The photographer Tyler Shields, 30, has two young muses from Hollywood royalty: his girlfriend, Francesca Eastwood, 19, Clint Eastwood's daughter, and the Scream 4 actress Emma Roberts, 21, who is Julia Roberts' niece. "My muses both have incredible abilities," Shields says.
His best-selling work, Glitter Mouth, shows Eastwood's mouth full of glitter and diamonds. Priced at $40,000 (£25,000) a pop, it has sold out. "I tried Glitter Mouth with other people but they would choke or gag. They couldn't do it. Nobody else could do it except Francesca."
Roberts stars in his Barbie series, her face poking through a red wall to see Barbie decapitating Ken, and one of the works has been acquired by the Tate. "Francesca styled the Barbies and cut their hair for the shoot," Shields says. "The girls are really supportive of each other – not competitive. It comes down to what we are doing as to who I use. Emma hates the cold and Francesca hates the heat."
The duo – both up-and-coming actresses – are also photographed together holding on to an old telephone and its cord in a street in LA.
Shields, who says he is not "technically" engaged to Eastwood but will eventually get married, is appearing in Mrs Eastwood & Company, a bizarre reality-TV series now airing in the UK on E! It follows the lives of Clint Eastwood's wife, Dina, and family, with the odd sighting of Clint. "It's Hollywood," Shields says. "Before we even did this show, we were being chased by the paparazzi."
He recalls first meeting her famous dad about eight months ago – two months after he started dating Francesca. "I was in his kitchen cooking chicken at 2am in the morning when Clint walked in. So it was funny. I was like, 'Hey'. I wasn't nervous when I met him. I don't believe in nerves. They are all just people."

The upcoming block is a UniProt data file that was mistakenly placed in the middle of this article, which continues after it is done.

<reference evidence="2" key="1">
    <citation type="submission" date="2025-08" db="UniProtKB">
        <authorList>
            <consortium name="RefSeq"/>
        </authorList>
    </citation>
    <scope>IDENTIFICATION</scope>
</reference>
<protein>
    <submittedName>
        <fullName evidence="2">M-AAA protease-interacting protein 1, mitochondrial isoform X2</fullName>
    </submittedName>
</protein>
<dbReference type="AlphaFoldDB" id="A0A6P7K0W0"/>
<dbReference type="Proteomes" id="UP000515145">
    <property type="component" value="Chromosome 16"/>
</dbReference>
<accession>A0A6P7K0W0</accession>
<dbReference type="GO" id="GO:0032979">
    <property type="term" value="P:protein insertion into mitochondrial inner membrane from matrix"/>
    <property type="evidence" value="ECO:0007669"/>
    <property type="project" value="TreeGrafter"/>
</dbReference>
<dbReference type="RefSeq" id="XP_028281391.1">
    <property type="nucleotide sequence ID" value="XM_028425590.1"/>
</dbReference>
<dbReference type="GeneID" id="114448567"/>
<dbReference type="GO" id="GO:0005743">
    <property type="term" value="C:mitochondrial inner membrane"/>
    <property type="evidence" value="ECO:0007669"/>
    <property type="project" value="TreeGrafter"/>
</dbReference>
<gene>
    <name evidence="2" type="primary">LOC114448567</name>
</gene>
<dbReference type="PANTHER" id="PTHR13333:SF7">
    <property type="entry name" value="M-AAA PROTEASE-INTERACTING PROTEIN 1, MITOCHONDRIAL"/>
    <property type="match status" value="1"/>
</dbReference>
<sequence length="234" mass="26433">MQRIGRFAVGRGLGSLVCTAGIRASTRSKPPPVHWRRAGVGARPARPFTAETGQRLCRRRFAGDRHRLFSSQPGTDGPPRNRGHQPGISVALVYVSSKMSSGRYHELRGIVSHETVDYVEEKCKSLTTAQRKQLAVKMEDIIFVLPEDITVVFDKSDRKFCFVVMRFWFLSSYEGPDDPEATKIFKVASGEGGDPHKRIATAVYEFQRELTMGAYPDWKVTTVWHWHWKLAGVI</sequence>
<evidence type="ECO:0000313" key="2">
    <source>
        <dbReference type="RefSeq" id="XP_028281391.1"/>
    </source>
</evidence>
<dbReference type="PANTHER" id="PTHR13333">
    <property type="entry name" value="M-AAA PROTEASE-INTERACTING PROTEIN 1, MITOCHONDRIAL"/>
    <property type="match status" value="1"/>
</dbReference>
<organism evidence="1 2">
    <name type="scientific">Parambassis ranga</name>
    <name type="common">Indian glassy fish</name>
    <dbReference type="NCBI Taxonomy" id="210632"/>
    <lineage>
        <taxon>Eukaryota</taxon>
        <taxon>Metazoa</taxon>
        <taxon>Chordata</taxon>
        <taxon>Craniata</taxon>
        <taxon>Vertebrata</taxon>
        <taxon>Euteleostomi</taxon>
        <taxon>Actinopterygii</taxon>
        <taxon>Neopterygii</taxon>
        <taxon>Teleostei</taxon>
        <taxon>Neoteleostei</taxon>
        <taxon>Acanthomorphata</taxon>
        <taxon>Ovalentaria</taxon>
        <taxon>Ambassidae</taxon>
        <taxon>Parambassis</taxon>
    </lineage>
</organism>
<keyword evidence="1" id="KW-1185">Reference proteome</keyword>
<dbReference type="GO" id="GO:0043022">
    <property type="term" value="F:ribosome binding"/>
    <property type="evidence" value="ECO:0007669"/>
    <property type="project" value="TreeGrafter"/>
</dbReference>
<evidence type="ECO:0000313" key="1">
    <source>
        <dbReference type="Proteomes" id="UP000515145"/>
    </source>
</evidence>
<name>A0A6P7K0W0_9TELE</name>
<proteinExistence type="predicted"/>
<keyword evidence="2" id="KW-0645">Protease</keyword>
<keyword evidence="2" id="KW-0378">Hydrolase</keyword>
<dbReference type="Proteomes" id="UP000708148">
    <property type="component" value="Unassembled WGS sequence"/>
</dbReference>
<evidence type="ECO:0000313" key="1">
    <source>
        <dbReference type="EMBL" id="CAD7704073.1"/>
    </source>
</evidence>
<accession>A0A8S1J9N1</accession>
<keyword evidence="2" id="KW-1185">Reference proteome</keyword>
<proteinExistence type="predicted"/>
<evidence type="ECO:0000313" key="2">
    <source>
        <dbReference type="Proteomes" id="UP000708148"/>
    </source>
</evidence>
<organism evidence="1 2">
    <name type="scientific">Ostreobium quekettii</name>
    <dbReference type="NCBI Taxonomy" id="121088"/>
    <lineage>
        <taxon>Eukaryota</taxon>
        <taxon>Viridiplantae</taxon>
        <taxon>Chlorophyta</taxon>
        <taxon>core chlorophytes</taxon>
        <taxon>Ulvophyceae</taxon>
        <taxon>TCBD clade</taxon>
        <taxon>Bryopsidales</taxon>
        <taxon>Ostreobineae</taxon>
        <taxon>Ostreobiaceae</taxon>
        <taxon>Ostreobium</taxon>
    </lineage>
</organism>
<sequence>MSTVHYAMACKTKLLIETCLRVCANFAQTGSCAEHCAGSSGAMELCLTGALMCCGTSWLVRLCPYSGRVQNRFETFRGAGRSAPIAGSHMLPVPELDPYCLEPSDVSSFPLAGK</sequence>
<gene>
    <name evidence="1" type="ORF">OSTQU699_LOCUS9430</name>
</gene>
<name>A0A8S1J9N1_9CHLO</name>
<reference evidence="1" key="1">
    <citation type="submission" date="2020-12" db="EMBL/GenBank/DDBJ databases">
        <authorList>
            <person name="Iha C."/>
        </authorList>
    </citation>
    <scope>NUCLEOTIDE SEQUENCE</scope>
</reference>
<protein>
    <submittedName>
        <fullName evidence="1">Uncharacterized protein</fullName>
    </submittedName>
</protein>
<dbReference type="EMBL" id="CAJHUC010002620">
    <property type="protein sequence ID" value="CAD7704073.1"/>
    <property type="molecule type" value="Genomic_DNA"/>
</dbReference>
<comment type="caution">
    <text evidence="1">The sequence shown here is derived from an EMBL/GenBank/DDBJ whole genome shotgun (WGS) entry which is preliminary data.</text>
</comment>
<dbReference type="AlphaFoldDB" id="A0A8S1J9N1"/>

It is perhaps this refusal to treat actors as special and different that has propelled Shields into the position of being asked by stars to photograph them in crazy scenarios. Mischa Barton, who the photographer met through a mutual friend, is photographed dancing in the street with a toy panda. In other photographs, she is covered in milk after swigging it from a carton while licking a piece of raw meat. "We had lunch together and I was watching her eat a hamburger," Shields says. "I was like, 'I want her to eat raw meat'. That is all I could think about."
The British socialite Tamara Ecclestone, who Shields has photographed sweeping London streets, also agreed to pose naked on her bed at home, in a pile of £1m in £50 notes. "I said to her, 'You need to get £1m in cash'," he says. "She said: 'Ok, can you come on Friday?' She had it in envelopes when I arrived."
Shields was born in Jacksonville, Florida into poverty – his father became handicapped when he was 15, forcing Shields to leave home to earn a living, competing in extreme sports. He travelled the world rollerblading and skateboarding to support his family. At 17 he started directing music videos for the rapper Ghostface Killah. At 21 he turned to photography.
Most of his friendships with the rich and famous happened organically – he hardly ever went out. "I think what people love about me is that I was a poor kid from Florida who had a piece-of-shit camera. The point of it is that it doesn't matter who you are or where you come from; if you have a dream you can create anything you want in this world."
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